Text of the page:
[Gllug] Gnome3 on Fedora 16 (Again)

John Edwards john at cornerstonelinux.co.uk
Wed Apr 18 08:42:12 UTC 2012


On Wed, Apr 18, 2012 at 01:13:36PM +1200, DL Neil wrote:
> On 18/04/12 11:45, Mick Farmer wrote:
>> Dear dn,
>> I've inherited my username from Fedora 14 before I upgraded to Fedora
>> 16.  My uid/gid is 500/500.
>> I used useradd to add user test to my system.  The default uid/gid
>> created was 1000/1000.  When I activated the sign in menu, that user was
>> offered.
> I remember reading in the Release Notes (one of the recent Fred
> releases) something about expanding the lower-numbered UID/GUID
> allocations from a 'pool' of 500 up to 1,000.
>> So, how does the sign in process decide who can be included in the sign
>> in menu from all the user names in /etc/passwd?  uid/gid? /home entry?
>> something else?
> Perhaps the above has something to do with it - that and the fact
> that you came the 'upgrade' route (cf a fresh installation). At the
> same time, the guys working on id, authentication, and authorisation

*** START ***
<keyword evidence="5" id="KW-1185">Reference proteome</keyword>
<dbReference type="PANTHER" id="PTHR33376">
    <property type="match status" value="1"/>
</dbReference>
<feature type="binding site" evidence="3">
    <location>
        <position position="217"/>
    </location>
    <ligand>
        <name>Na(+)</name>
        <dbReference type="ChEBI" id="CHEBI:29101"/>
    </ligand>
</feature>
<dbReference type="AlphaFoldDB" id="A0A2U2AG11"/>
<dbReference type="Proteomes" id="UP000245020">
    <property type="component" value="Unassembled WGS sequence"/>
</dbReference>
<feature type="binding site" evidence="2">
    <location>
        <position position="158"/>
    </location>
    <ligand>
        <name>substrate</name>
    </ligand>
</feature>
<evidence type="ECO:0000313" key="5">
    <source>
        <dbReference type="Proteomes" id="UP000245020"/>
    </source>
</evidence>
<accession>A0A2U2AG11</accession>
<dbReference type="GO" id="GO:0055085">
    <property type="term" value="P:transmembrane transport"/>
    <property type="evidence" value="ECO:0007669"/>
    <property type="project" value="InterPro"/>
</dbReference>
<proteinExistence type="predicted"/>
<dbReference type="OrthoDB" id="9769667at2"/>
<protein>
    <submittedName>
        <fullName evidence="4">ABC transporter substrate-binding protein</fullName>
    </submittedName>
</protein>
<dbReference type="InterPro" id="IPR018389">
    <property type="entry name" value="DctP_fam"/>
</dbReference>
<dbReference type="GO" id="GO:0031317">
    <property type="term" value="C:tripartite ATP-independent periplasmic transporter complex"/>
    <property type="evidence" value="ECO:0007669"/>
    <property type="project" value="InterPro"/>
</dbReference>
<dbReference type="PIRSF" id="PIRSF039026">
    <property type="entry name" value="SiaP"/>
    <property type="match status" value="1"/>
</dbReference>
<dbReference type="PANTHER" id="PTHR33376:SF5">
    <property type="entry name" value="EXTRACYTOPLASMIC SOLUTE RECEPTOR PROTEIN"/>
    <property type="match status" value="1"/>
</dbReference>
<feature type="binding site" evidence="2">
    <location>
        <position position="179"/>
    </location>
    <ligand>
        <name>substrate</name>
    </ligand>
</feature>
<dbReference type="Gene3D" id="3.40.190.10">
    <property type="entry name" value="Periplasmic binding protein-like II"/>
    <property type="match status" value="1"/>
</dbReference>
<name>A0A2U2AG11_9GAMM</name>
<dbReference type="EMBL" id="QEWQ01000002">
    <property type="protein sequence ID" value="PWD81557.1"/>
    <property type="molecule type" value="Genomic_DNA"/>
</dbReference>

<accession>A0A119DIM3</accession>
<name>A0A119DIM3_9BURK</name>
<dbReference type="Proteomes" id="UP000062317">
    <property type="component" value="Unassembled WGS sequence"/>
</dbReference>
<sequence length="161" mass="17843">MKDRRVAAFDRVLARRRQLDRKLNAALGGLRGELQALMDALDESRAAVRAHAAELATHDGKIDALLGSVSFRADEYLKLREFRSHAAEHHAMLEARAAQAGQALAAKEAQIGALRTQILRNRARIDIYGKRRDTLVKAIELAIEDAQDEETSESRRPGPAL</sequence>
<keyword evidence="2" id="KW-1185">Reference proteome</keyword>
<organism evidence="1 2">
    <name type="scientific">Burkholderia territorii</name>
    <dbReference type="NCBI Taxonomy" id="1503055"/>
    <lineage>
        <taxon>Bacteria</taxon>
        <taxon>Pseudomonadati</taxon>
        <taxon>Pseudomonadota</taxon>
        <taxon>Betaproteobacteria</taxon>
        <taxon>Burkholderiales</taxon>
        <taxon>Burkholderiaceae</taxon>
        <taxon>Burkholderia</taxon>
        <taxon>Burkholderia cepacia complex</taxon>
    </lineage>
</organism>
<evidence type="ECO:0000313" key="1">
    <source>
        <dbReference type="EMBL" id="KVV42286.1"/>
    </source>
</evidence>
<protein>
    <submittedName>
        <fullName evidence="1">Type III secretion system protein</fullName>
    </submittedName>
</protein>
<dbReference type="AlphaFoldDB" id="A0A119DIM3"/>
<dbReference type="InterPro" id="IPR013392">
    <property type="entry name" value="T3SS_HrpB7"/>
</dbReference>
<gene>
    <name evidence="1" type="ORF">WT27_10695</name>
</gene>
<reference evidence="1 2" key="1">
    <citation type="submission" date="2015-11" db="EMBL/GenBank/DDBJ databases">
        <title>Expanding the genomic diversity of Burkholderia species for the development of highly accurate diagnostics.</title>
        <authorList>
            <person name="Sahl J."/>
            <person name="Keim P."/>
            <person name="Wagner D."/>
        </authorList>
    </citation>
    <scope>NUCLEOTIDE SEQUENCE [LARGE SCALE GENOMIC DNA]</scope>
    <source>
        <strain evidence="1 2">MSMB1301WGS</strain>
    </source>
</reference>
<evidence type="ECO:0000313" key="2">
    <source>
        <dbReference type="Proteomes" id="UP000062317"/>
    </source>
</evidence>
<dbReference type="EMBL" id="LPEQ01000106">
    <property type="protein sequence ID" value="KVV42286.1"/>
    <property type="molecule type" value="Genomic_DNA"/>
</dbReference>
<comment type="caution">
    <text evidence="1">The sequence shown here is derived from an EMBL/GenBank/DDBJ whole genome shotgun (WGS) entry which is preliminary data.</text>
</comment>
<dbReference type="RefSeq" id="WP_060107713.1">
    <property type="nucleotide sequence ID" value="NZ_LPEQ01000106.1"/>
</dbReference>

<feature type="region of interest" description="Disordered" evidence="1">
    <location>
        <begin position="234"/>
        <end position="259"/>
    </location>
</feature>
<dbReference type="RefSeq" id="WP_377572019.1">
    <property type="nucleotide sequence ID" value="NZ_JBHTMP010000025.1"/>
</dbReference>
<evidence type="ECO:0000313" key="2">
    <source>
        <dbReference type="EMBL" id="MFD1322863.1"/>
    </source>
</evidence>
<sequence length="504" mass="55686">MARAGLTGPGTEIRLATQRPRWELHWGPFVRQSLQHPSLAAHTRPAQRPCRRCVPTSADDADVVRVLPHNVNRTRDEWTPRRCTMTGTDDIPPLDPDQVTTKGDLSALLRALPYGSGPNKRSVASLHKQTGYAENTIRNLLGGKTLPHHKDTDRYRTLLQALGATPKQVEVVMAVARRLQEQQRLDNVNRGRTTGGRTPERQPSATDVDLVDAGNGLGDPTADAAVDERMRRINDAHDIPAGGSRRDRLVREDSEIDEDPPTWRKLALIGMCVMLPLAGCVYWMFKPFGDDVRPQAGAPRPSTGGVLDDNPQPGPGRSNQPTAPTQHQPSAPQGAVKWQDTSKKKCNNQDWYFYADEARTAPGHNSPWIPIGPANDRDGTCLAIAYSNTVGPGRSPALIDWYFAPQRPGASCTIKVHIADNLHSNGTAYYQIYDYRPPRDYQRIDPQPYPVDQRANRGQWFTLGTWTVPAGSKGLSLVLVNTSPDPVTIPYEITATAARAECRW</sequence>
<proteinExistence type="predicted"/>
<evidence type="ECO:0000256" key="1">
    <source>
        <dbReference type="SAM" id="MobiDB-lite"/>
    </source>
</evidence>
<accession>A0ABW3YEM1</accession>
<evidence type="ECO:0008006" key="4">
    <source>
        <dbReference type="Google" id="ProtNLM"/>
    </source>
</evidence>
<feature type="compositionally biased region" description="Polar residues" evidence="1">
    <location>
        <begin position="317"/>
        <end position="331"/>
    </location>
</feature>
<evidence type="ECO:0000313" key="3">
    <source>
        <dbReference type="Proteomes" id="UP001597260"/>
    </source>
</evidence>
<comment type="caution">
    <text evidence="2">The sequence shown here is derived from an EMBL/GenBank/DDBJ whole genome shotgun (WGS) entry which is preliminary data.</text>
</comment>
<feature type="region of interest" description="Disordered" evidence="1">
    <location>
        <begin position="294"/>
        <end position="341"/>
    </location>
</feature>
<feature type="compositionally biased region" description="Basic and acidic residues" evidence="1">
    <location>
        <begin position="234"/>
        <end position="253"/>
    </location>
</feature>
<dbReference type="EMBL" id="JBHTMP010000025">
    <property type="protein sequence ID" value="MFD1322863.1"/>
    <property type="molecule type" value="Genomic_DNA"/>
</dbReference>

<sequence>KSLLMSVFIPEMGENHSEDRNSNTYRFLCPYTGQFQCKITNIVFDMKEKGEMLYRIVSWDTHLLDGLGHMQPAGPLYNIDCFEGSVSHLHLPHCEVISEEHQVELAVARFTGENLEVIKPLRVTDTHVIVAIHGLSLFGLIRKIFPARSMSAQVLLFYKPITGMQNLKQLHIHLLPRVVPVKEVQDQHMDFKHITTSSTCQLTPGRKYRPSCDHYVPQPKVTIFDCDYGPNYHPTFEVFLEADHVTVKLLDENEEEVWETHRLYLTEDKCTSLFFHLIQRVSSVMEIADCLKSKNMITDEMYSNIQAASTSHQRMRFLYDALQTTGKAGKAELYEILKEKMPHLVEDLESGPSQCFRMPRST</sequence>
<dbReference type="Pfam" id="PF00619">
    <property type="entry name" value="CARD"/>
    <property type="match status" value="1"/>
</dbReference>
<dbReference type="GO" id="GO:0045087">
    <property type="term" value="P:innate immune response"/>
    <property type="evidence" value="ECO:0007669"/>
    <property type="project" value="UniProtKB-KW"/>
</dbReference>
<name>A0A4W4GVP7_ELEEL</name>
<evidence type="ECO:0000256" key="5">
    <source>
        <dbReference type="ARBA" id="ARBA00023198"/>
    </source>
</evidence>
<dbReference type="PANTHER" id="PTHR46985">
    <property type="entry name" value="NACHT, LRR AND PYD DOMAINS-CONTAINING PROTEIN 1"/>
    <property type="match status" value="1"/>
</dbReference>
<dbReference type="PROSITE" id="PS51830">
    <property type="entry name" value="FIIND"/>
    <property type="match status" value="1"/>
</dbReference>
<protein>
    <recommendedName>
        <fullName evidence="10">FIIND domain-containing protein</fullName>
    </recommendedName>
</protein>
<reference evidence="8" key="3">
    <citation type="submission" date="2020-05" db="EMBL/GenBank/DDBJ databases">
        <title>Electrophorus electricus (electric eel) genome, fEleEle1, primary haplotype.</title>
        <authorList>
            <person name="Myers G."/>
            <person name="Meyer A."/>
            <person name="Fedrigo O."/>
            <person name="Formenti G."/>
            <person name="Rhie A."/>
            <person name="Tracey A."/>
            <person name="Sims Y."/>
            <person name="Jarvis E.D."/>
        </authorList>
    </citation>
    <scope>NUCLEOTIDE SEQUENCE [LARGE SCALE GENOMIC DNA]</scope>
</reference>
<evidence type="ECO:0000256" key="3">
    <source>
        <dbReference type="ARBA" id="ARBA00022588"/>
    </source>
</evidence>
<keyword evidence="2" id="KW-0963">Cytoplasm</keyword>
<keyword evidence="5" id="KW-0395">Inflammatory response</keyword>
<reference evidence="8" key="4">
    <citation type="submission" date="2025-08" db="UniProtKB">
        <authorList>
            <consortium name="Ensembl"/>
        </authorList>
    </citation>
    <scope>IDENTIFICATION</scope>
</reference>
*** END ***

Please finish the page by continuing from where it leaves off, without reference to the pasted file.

> may have (exclusively) implemented the new regime...
> FWIW my clean install's 'first user' does indeed have a UID of 1000.
> Apparently there was no concept of 'translating' old id allocs to
> the new scheme. I wonder if there is a post-fact conversion-package?

Changing the UID and GID of a logged in user it not an easy process,
and if that user is the only one with sudo privileges if it likely
to end up with a broken system.

Here are a couple of options:

A) Try setting the value for "MinimalUID" in gdm.conf back to 500.
On old versions of gdm this is /etc/gdm/gdm.conf, but on newer
versions that have /etc/gdm/custom.conf you should put your
changes there. Add "MinimalUID=500" in the "[greeter]" section.

This may mean that new "system" user accounts will eventually appear
in the login list. If you are the only user of the machine you can
easily ignore them.

B) Change your UID from 500 to 1001 (assuming that it UID is not
used), and probably also your GID as well. Likely to be safer in the
long term, but carries a small amount of risk to it.

Steps are:
1) Make sure that you can login to the text console as the root user.
2) Logout of everything as your normal user.
3) As root run 'usermod -u 1001 <your_username>'
4) As root run 'groupmod -u 1001 <your_username>'
5) As root run 'find / -uid  -exec 501 chown 1001 "{}" \;'
6) As root run 'find / -gid  -exec 501 chgrp 1001 "{}" \;'
7) Log back in as your normal user.

Note that I've not tried either options on Fedora
only Debian/Ubuntu, so some steps may be different.

|    John Edwards   Email: john at cornerstonelinux.co.uk    |
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